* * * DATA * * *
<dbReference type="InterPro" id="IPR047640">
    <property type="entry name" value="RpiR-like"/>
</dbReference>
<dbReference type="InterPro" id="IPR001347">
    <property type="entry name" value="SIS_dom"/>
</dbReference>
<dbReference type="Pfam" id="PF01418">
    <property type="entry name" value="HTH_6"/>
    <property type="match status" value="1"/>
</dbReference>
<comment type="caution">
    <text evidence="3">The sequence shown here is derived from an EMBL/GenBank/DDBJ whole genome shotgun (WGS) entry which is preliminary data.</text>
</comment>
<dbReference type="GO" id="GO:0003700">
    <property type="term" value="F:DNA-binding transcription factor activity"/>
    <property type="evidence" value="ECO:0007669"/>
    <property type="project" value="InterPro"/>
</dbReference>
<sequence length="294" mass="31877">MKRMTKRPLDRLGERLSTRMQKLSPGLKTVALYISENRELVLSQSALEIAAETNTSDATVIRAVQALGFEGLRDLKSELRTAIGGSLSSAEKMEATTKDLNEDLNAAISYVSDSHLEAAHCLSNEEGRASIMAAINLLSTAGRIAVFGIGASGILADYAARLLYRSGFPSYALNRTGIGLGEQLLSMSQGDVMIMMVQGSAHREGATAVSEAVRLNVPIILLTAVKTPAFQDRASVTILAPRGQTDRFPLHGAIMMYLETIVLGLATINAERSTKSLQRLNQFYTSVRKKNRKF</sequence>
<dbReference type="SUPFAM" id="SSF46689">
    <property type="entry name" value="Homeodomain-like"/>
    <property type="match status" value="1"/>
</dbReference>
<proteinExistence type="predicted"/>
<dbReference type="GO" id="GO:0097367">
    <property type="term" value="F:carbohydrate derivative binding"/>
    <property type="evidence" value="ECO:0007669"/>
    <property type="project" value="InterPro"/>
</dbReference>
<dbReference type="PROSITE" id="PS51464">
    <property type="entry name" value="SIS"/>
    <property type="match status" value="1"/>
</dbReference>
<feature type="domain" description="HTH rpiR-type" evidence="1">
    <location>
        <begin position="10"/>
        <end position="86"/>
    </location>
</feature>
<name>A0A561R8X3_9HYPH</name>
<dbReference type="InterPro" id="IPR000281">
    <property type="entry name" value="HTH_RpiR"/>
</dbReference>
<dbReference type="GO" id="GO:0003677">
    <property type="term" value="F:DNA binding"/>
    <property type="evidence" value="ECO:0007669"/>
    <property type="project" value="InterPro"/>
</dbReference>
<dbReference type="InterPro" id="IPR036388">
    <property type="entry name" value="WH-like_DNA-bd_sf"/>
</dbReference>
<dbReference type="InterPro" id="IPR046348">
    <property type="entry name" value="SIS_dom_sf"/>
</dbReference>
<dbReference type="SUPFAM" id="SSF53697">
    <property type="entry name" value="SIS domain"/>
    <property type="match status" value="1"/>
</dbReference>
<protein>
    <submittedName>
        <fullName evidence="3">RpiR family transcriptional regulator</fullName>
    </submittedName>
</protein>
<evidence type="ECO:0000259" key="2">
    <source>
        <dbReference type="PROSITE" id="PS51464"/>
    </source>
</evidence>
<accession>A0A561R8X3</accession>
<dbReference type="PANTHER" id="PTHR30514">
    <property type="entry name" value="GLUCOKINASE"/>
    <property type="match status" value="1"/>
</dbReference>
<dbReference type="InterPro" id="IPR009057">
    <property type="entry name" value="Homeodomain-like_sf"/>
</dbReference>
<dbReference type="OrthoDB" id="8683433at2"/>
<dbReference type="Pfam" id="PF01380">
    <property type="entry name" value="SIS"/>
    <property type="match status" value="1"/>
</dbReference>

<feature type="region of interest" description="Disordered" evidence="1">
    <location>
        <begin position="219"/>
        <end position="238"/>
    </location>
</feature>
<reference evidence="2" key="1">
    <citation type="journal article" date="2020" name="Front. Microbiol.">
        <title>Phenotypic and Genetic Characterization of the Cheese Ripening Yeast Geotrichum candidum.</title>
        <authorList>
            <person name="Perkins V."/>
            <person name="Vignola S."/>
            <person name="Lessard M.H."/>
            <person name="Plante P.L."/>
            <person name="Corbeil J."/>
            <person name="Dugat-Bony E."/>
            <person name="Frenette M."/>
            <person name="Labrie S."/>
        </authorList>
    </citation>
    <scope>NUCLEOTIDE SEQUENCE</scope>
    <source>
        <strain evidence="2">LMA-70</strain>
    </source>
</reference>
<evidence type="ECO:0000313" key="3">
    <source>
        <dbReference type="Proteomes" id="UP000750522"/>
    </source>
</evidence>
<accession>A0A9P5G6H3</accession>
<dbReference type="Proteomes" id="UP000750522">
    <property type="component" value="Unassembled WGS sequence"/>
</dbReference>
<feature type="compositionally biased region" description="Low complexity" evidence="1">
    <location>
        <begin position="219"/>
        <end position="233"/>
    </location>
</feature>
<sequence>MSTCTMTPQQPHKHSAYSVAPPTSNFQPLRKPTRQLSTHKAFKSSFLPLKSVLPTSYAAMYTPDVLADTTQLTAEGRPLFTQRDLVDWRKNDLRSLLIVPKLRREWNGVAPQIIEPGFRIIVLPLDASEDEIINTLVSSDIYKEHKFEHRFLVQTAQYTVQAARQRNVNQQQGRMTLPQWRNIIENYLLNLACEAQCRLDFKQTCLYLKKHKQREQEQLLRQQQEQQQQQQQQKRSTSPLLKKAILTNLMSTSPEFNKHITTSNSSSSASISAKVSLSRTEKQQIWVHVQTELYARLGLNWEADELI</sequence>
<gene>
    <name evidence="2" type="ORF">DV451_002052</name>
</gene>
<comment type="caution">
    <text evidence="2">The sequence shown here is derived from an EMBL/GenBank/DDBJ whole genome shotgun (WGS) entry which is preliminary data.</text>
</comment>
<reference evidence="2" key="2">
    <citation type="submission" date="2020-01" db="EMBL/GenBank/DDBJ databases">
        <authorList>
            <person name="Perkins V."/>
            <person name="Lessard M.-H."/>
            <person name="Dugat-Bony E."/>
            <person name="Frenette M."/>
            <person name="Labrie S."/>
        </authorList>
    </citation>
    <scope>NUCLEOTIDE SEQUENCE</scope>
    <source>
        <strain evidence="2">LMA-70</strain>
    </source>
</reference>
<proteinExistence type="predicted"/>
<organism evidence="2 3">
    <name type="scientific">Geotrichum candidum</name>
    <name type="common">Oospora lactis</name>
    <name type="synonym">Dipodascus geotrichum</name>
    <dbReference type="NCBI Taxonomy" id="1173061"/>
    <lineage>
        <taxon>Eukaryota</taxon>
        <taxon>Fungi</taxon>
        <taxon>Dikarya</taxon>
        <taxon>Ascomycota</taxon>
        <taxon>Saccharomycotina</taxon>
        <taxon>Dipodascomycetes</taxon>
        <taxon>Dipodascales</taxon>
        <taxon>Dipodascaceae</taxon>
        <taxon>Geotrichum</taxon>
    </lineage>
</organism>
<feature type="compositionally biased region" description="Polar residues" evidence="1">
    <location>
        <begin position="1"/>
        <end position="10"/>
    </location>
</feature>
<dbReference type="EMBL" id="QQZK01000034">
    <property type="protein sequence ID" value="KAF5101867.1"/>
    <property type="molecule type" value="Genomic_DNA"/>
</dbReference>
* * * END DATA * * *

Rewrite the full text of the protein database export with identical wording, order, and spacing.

<dbReference type="InterPro" id="IPR047640">
    <property type="entry name" value="RpiR-like"/>
</dbReference>
<dbReference type="InterPro" id="IPR001347">
    <property type="entry name" value="SIS_dom"/>
</dbReference>
<dbReference type="Pfam" id="PF01418">
    <property type="entry name" value="HTH_6"/>
    <property type="match status" value="1"/>
</dbReference>
<comment type="caution">
    <text evidence="3">The sequence shown here is derived from an EMBL/GenBank/DDBJ whole genome shotgun (WGS) entry which is preliminary data.</text>
</comment>
<dbReference type="GO" id="GO:0003700">
    <property type="term" value="F:DNA-binding transcription factor activity"/>
    <property type="evidence" value="ECO:0007669"/>
    <property type="project" value="InterPro"/>
</dbReference>
<sequence length="294" mass="31877">MKRMTKRPLDRLGERLSTRMQKLSPGLKTVALYISENRELVLSQSALEIAAETNTSDATVIRAVQALGFEGLRDLKSELRTAIGGSLSSAEKMEATTKDLNEDLNAAISYVSDSHLEAAHCLSNEEGRASIMAAINLLSTAGRIAVFGIGASGILADYAARLLYRSGFPSYALNRTGIGLGEQLLSMSQGDVMIMMVQGSAHREGATAVSEAVRLNVPIILLTAVKTPAFQDRASVTILAPRGQTDRFPLHGAIMMYLETIVLGLATINAERSTKSLQRLNQFYTSVRKKNRKF</sequence>
<dbReference type="SUPFAM" id="SSF46689">
    <property type="entry name" value="Homeodomain-like"/>
    <property type="match status" value="1"/>
</dbReference>
<proteinExistence type="predicted"/>
<dbReference type="GO" id="GO:0097367">
    <property type="term" value="F:carbohydrate derivative binding"/>
    <property type="evidence" value="ECO:0007669"/>
    <property type="project" value="InterPro"/>
</dbReference>
<dbReference type="PROSITE" id="PS51464">
    <property type="entry name" value="SIS"/>
    <property type="match status" value="1"/>
</dbReference>
<feature type="domain" description="HTH rpiR-type" evidence="1">
    <location>
        <begin position="10"/>
        <end position="86"/>
    </location>
</feature>
<name>A0A561R8X3_9HYPH</name>
<dbReference type="InterPro" id="IPR000281">
    <property type="entry name" value="HTH_RpiR"/>
</dbReference>
<dbReference type="GO" id="GO:0003677">
    <property type="term" value="F:DNA binding"/>
    <property type="evidence" value="ECO:0007669"/>
    <property type="project" value="InterPro"/>
</dbReference>
<dbReference type="InterPro" id="IPR036388">
    <property type="entry name" value="WH-like_DNA-bd_sf"/>
</dbReference>
<dbReference type="InterPro" id="IPR046348">
    <property type="entry name" value="SIS_dom_sf"/>
</dbReference>
<dbReference type="SUPFAM" id="SSF53697">
    <property type="entry name" value="SIS domain"/>
    <property type="match status" value="1"/>
</dbReference>
<protein>
    <submittedName>
        <fullName evidence="3">RpiR family transcriptional regulator</fullName>
    </submittedName>
</protein>
<evidence type="ECO:0000259" key="2">
    <source>
        <dbReference type="PROSITE" id="PS51464"/>
    </source>
</evidence>
<accession>A0A561R8X3</accession>
<dbReference type="PANTHER" id="PTHR30514">
    <property type="entry name" value="GLUCOKINASE"/>
    <property type="match status" value="1"/>
</dbReference>
<dbReference type="InterPro" id="IPR009057">
    <property type="entry name" value="Homeodomain-like_sf"/>
</dbReference>
<dbReference type="OrthoDB" id="8683433at2"/>
<dbReference type="Pfam" id="PF01380">
    <property type="entry name" value="SIS"/>
    <property type="match status" value="1"/>
</dbReference>

<feature type="region of interest" description="Disordered" evidence="1">
    <location>
        <begin position="219"/>
        <end position="238"/>
    </location>
</feature>
<reference evidence="2" key="1">
    <citation type="journal article" date="2020" name="Front. Microbiol.">
        <title>Phenotypic and Genetic Characterization of the Cheese Ripening Yeast Geotrichum candidum.</title>
        <authorList>
            <person name="Perkins V."/>
            <person name="Vignola S."/>
            <person name="Lessard M.H."/>
            <person name="Plante P.L."/>
            <person name="Corbeil J."/>
            <person name="Dugat-Bony E."/>
            <person name="Frenette M."/>
            <person name="Labrie S."/>
        </authorList>
    </citation>
    <scope>NUCLEOTIDE SEQUENCE</scope>
    <source>
        <strain evidence="2">LMA-70</strain>
    </source>
</reference>
<evidence type="ECO:0000313" key="3">
    <source>
        <dbReference type="Proteomes" id="UP000750522"/>
    </source>
</evidence>
<accession>A0A9P5G6H3</accession>
<dbReference type="Proteomes" id="UP000750522">
    <property type="component" value="Unassembled WGS sequence"/>
</dbReference>
<feature type="compositionally biased region" description="Low complexity" evidence="1">
    <location>
        <begin position="219"/>
        <end position="233"/>
    </location>
</feature>
<sequence>MSTCTMTPQQPHKHSAYSVAPPTSNFQPLRKPTRQLSTHKAFKSSFLPLKSVLPTSYAAMYTPDVLADTTQLTAEGRPLFTQRDLVDWRKNDLRSLLIVPKLRREWNGVAPQIIEPGFRIIVLPLDASEDEIINTLVSSDIYKEHKFEHRFLVQTAQYTVQAARQRNVNQQQGRMTLPQWRNIIENYLLNLACEAQCRLDFKQTCLYLKKHKQREQEQLLRQQQEQQQQQQQQKRSTSPLLKKAILTNLMSTSPEFNKHITTSNSSSSASISAKVSLSRTEKQQIWVHVQTELYARLGLNWEADELI</sequence>
<gene>
    <name evidence="2" type="ORF">DV451_002052</name>
</gene>
<comment type="caution">
    <text evidence="2">The sequence shown here is derived from an EMBL/GenBank/DDBJ whole genome shotgun (WGS) entry which is preliminary data.</text>
</comment>
<reference evidence="2" key="2">
    <citation type="submission" date="2020-01" db="EMBL/GenBank/DDBJ databases">
        <authorList>
            <person name="Perkins V."/>
            <person name="Lessard M.-H."/>
            <person name="Dugat-Bony E."/>
            <person name="Frenette M."/>
            <person name="Labrie S."/>
        </authorList>
    </citation>
    <scope>NUCLEOTIDE SEQUENCE</scope>
    <source>
        <strain evidence="2">LMA-70</strain>
    </source>
</reference>
<proteinExistence type="predicted"/>
<organism evidence="2 3">
    <name type="scientific">Geotrichum candidum</name>
    <name type="common">Oospora lactis</name>
    <name type="synonym">Dipodascus geotrichum</name>
    <dbReference type="NCBI Taxonomy" id="1173061"/>
    <lineage>
        <taxon>Eukaryota</taxon>
        <taxon>Fungi</taxon>
        <taxon>Dikarya</taxon>
        <taxon>Ascomycota</taxon>
        <taxon>Saccharomycotina</taxon>
        <taxon>Dipodascomycetes</taxon>
        <taxon>Dipodascales</taxon>
        <taxon>Dipodascaceae</taxon>
        <taxon>Geotrichum</taxon>
    </lineage>
</organism>
<feature type="compositionally biased region" description="Polar residues" evidence="1">
    <location>
        <begin position="1"/>
        <end position="10"/>
    </location>
</feature>
<dbReference type="EMBL" id="QQZK01000034">
    <property type="protein sequence ID" value="KAF5101867.1"/>
    <property type="molecule type" value="Genomic_DNA"/>
</dbReference>